The Oriental Catullus, Saadi or Sadi, a Persian poet. He married a rich merchant’s daughter, but the marriage was an unhappy one. His chief works are The Gulistan (or “garden of roses”), and The Bostan (or “garden of fruits”), (1176–1291).

Caudine Forks, a narrow pass in the mountains near Capua, now called “the Valley of Arpaia.” Here a Roman army under the consuls T. Veturius Calvinus and Sp. Postumius fell into the hands of the Samnites, and were made to “pass under the yoke.”

Caudle (Mrs. Margaret), a curtain lecturer, who between eleven o’clock at night and seven the next morning, delivered for thirty years a curtain lecture to her husband Job Caudle, generally a most gentle listener; if he replied, she pronounced him insufferably rude, and if he did not, he was insufferably sulky.—Douglas Jerrold: Punch (“The Caudle Papers”).

Cauline (Sir), a k night who served the wine to the king of Ireland. He fell in love with Christabelle, the king’s daughter, and she became his troth-plight wife, without her father’s knowledge. When the king knew of it, he banished sir Cauline. After a time the soldain asked the lady in marriage, but sir Cauline challenged his rival and slew him. He himself, however, died of the wounds he had received, and the lady Christabelle, out of grief, “burst her gentle hearte in twayne.”—Percy: Reliques, I. i. 4.

Caurus, the stormy west-north-west wind; called in Greek, Argestês.

The ground by piercing Caurus seared.
   —Thomson: Castle of Indolence, ii. (1748).

Caustic, of the Despatch newspaper, was the signature of Mr. Serle.

Christopher Caustic, the pseudonym of Thomas’ Green Fessenden, author of Terrible Tractoration, a Hudibrastic poem (1771–1837).

Caustic (Colonel), a fine gentleman of the last century, very severe on the degeneracy of the present race.—Henry Mackenzie, in The Lounger.

Cava, or Florida, daughter of St. Julian. It was the violation of Cava by Roderick that brought about the war between the Goths and the Moors, in which Roderick was slain (A.D. 711).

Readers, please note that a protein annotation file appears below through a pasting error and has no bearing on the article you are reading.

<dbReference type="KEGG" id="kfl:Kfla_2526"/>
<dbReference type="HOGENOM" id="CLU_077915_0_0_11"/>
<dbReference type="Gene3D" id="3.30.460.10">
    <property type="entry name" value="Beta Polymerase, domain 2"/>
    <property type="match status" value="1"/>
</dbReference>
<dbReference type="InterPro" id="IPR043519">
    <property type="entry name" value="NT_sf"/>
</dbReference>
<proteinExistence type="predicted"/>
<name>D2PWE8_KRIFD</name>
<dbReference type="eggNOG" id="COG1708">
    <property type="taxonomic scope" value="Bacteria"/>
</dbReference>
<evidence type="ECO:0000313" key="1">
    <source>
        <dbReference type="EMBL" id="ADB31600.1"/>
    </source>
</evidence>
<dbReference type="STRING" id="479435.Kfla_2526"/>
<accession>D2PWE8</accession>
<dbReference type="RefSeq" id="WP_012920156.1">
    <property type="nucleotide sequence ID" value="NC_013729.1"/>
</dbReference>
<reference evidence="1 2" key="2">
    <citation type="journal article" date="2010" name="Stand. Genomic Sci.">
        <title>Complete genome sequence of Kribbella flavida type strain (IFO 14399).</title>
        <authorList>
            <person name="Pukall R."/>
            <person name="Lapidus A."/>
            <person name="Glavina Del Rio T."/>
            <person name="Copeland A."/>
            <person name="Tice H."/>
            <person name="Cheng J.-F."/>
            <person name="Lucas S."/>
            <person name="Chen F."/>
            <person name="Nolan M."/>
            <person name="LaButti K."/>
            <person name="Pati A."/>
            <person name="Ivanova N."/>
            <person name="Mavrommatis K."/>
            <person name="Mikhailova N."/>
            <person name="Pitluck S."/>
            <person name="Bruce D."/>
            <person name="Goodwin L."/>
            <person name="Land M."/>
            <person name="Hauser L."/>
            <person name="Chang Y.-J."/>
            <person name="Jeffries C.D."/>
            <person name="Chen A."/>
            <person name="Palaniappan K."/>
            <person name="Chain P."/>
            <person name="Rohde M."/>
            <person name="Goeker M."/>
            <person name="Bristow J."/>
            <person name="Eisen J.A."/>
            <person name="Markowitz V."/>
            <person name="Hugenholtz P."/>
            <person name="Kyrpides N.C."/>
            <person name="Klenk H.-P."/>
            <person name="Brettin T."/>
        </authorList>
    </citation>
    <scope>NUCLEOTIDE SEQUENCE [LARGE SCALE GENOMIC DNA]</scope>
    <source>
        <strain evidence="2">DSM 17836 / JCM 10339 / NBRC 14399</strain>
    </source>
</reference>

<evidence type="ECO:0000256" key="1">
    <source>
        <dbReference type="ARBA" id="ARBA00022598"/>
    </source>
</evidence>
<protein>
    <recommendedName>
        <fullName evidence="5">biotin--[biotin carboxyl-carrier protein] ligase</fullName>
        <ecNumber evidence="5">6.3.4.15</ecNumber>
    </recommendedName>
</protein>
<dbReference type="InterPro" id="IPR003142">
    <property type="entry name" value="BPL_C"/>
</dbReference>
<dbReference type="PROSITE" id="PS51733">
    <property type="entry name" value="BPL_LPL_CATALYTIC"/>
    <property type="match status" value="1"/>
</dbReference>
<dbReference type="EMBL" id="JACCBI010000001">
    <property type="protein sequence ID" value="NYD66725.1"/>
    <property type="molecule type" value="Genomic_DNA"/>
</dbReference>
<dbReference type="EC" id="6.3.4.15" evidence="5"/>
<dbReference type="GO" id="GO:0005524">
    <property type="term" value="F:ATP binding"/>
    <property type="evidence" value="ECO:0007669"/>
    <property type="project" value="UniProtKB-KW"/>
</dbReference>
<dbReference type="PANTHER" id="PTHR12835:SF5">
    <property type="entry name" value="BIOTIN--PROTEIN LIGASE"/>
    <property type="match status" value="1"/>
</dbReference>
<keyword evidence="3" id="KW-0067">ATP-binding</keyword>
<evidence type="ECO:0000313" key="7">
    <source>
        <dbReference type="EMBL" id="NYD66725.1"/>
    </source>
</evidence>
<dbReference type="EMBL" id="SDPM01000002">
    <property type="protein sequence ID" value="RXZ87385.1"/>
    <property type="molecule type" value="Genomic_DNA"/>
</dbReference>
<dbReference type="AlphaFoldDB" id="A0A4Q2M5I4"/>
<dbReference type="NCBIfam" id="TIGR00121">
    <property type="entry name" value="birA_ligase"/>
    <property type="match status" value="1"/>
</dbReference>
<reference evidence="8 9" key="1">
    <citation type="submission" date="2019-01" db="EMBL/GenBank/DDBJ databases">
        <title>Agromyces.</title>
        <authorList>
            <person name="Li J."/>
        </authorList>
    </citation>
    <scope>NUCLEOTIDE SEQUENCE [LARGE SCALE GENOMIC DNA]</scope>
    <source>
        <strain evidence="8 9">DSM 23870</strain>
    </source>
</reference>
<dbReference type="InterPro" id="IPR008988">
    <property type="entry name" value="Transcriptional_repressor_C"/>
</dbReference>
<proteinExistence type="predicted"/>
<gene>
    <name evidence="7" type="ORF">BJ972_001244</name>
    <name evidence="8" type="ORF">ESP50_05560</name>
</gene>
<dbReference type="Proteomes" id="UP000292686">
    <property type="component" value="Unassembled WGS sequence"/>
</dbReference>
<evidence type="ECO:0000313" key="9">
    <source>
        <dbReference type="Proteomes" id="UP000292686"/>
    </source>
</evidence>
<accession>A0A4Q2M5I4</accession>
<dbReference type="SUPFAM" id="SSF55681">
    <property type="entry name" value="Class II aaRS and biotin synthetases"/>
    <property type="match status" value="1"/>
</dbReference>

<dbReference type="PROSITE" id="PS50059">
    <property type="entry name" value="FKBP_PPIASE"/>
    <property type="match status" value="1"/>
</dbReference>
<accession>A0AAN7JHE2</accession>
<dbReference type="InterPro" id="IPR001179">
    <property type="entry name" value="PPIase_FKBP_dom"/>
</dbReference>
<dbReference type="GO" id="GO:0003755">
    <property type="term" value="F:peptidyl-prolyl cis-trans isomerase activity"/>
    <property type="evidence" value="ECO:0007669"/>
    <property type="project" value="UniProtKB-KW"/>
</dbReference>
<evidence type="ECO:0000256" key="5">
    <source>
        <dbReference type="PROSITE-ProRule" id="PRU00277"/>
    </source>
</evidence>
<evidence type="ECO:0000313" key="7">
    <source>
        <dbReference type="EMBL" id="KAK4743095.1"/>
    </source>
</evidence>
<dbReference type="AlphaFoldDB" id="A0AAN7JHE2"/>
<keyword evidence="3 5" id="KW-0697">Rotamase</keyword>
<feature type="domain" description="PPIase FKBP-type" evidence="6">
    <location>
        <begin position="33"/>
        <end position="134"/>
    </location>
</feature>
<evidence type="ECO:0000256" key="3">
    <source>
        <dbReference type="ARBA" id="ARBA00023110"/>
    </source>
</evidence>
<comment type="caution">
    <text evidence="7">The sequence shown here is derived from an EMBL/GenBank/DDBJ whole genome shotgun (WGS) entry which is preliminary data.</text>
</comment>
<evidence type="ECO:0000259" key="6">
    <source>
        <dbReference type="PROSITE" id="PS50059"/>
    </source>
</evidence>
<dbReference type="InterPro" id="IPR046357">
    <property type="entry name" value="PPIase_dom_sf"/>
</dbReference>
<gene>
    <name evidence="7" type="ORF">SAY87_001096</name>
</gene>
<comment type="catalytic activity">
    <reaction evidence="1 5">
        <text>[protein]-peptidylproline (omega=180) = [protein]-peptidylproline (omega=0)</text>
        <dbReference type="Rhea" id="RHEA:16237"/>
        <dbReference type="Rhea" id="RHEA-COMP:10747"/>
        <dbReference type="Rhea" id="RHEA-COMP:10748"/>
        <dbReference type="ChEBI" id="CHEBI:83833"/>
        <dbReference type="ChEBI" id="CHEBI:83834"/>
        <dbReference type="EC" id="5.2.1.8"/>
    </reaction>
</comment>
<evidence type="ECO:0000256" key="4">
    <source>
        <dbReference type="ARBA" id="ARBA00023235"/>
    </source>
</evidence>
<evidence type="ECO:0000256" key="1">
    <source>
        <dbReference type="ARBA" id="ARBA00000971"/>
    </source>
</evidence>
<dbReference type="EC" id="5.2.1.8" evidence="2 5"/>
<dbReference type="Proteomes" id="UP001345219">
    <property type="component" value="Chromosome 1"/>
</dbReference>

Cavalier (The), Eon de Beaumont, called by the French Le Chevalier d’Eon (1728–1810). Charles Breydel, the Flemish landscape painter (1677–1744). Francisco Cairo, the historian, called El Chevaliere del Cairo (1598–1674). Jean le Clerc, Le Chevalier (1587–1633). J. Bapt. Marini, the Italian poet, called Il Cavaliere (1569–1625). Andrew Michael Ramsay (1686–1743).

(James Francis Edward Stuart, the “Old Pretender,” was styled Le Chevalier de St. George (1688–1765). Charles Edward, the “Young Pretender,” was styled The Bonnie Chevalier or The Young Cavalier, 1720–1788.)

Cavalier (The History of a), a tale by Defoe (1723). So true to life that lord Chatham thought it was “a true biography.”

Cavalier Serventë, called in Spanish cortego and in Italian cicisbeo. A young gentleman who plays the gallant to a married woman, escorts her to places of public amusement, calls her coach, hands her to supper, buys her bouquets and opera tickets, etc.

He may resume his amatory care
As cavalier servente.

   —Byron: Don Juan, iii. 24 (1820).

Cavall, “king Arthur’s hound of deepest mouth.”—Tennyson: Idylls of the King (“Enid”).

Cave of Adullam, a cave in which David took refuge when he fled from king Saul; and thither resorted to him “every one that was in distress, and every one that was in debt, and every one that was discontented” (I Sam. xxii. I, 2). Mr.

  By PanEris using Melati.

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